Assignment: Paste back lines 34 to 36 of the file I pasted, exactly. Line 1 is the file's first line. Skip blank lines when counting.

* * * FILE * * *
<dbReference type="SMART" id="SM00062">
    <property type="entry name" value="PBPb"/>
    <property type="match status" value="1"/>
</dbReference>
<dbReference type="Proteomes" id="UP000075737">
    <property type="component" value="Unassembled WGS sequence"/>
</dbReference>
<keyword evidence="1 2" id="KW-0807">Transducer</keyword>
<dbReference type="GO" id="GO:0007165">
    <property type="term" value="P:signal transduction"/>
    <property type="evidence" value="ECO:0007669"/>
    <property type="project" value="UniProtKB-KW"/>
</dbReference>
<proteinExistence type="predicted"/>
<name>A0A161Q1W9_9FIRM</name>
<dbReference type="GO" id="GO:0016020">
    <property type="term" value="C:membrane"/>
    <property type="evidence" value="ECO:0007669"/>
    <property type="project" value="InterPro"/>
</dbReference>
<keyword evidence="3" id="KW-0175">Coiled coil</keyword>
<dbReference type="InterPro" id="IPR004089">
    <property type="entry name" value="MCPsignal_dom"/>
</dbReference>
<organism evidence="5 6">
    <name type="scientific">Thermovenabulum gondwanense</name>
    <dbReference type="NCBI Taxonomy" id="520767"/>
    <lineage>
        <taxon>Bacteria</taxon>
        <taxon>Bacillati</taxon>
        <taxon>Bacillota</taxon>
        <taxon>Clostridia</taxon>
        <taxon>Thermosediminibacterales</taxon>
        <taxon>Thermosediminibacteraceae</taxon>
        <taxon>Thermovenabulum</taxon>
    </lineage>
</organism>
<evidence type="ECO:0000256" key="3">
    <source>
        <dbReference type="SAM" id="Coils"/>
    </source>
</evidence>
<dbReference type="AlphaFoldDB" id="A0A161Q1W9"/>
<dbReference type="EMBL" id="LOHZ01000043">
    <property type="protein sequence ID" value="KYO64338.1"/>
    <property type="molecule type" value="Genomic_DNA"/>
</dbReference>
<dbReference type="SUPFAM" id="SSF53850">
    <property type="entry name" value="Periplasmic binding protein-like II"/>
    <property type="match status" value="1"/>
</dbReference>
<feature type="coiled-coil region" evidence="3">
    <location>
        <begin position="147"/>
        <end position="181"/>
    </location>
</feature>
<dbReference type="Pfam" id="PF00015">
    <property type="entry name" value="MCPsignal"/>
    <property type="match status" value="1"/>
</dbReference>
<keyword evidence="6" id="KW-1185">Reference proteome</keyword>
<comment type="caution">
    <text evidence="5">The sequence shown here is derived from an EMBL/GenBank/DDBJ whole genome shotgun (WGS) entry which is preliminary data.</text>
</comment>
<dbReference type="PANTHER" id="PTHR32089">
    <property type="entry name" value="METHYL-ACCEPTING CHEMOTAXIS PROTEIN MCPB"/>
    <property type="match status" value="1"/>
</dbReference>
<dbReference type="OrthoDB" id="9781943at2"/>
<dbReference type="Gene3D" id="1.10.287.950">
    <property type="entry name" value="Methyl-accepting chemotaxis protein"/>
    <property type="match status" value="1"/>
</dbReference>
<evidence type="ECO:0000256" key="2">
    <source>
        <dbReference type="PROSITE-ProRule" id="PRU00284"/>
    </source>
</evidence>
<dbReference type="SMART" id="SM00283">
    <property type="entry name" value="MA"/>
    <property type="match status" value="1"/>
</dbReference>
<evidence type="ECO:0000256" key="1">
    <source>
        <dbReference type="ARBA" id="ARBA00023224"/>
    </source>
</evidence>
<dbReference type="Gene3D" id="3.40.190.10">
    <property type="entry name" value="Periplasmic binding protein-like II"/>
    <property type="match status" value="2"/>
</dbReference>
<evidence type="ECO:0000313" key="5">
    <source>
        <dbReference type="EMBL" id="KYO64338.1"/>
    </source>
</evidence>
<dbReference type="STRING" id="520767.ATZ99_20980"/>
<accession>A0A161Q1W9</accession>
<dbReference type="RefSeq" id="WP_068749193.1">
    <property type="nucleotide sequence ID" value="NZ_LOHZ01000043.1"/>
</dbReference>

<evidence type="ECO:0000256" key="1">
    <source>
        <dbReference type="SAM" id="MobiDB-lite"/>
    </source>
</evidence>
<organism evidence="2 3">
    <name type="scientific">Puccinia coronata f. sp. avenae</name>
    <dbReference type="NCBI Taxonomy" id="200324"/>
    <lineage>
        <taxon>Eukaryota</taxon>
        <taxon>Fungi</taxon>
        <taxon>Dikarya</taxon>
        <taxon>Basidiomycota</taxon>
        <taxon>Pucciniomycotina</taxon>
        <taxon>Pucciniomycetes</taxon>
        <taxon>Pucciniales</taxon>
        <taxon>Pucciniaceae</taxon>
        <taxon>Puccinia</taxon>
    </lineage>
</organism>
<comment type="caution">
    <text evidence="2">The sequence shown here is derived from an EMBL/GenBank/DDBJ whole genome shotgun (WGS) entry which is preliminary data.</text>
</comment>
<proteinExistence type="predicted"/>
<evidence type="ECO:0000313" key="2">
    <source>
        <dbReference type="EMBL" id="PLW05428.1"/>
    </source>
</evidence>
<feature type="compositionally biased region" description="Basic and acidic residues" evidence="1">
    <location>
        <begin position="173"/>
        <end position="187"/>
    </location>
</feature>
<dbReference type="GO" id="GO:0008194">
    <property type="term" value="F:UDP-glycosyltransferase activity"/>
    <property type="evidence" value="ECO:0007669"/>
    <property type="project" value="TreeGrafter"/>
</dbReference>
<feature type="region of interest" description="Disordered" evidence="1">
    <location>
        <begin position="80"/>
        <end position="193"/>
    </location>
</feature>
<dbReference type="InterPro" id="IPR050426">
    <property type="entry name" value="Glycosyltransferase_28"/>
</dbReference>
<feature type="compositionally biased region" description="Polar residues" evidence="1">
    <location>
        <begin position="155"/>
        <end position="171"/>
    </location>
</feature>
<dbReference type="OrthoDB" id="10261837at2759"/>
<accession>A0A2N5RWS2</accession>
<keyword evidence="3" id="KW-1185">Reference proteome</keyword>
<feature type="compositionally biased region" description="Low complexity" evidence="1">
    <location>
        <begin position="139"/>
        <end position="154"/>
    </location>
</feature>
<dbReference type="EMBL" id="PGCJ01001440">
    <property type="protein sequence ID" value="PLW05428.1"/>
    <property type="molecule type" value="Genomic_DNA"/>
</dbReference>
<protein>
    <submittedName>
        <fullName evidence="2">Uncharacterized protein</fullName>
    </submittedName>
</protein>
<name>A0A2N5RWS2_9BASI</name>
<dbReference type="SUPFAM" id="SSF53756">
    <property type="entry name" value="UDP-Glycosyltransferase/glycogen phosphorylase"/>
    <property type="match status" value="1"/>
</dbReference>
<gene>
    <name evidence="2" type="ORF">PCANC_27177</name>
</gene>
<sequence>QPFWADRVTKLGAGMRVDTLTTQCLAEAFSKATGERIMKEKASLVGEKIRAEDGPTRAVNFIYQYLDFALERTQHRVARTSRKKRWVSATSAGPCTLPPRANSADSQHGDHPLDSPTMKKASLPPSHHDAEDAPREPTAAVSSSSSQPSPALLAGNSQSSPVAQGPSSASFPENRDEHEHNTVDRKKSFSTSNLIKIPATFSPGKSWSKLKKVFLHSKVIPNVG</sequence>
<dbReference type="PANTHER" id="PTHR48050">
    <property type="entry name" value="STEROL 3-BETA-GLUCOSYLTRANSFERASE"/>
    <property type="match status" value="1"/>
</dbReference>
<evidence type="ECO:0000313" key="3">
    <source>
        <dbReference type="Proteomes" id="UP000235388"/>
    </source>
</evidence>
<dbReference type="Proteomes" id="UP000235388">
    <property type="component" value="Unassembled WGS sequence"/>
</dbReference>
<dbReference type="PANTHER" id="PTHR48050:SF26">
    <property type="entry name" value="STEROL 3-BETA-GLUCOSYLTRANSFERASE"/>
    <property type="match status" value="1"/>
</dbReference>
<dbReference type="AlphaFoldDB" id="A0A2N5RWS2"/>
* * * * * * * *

        <taxon>Thermosediminibacteraceae</taxon>
        <taxon>Thermovenabulum</taxon>
    </lineage>